The team at Plymouth Heights Pet Hospital would like to highlight recent findings reported in the news that there is a link between certain diets and heart disease in dogs. These reports are based on a warning issued by the FDA.
The FDA has received numerous reports of dogs developing a heart condition called Dilated Cardiomyopathy (DCM). At this point the FDA doesn’t know exactly what has been causing these dogs to develop DCM but the affected dogs have all been on certain types of diet. These diets all contain high amounts of potatoes, legumes, or pulses (legume seeds). The foods come from a variety of brands. While it is more common for grain free foods to have these ingredients, they can be seen in other diets.
Based on the FDA’s warning, we recommend that you do not feed your dog food containing legumes, potatoes, or pulses. If any of these ingredients are listed before the vitamins and minerals on the label, you should avoid the food. Sweet potatoes and red potatoes along with regular potatoes should be avoided. Common legumes include peas, beans, lentils, chickpeas, soybeans, and peanuts. Foods with derivatives of these ingredients should also be avoided (e.g. pea protein, pea starch, pea fiber).
Fortunately, this form of DCM can be reversed with treatment and stopping the diet.
If your pet has a food allergy and needs to be on a diet like this, we recommend that you contact the manufacturer of your food and ask them a series of questions. These questions will help to determine whether or not the manufacturer has good quality control and is producing a diet that nutritionally complete and balanced. Questions to ask include:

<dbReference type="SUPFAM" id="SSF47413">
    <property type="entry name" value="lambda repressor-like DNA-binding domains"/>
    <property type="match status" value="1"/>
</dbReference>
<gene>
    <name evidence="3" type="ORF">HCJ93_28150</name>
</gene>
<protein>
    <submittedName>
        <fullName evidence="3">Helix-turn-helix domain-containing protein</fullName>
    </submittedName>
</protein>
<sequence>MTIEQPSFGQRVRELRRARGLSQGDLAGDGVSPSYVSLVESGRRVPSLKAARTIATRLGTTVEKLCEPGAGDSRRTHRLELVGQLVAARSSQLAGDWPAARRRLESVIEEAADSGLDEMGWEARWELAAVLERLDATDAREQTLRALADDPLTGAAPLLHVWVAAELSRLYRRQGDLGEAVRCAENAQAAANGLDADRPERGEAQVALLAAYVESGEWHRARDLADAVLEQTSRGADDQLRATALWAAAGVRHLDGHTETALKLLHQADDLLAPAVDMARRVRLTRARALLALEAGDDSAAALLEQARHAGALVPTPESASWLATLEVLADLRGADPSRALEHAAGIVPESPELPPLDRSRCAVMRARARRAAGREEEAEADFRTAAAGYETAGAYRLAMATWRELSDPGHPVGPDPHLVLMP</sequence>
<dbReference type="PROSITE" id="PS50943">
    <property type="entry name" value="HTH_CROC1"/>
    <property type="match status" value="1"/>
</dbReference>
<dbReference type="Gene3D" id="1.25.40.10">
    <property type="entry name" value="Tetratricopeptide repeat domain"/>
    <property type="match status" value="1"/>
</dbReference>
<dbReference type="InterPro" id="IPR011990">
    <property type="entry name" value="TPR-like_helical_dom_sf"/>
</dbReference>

- Do you employ a full-time qualified nutritionist (should have a Ph.D. in animal nutrition or board certification by the American College of Veterinary Nutrition or the European College of Veterinary Nutrition)? Get specifics – name and qualifications.
- Who formulates your foods? What are their qualifications?
- Do you use AAFCO feeding trials? If not, do you analyze your finished product to ensure it meets AAFCO nutrient profiles?
- Where are your foods produced and manufactured?
- What specific quality control measures do you use to ensure consistency and quality of ingredients and the end product?
Good companies will employ a qualified nutritionist and their foods will be formulated by this nutritionist. These companies will also either do feeding trials (where they feed a group of dogs the finished food for a period of time to be sure they do well) or they will analyze their foods after they are produced to be sure they contain everything they should. You want to feed a diet from a company that manufactures their diets in their own facility. Many companies outsource their food production to manufacturers that make food for a variety of facilities. By doing this, they lose control of the quality of what goes into their diets. Finally, a good company will have specific protocols for ensuring the quality of their finished product and should be able to tell you what measures they take to do this.
Please contact us if you have any questions about your pet or the food you are feeding. We want to help keep your furry family members happy and healthy!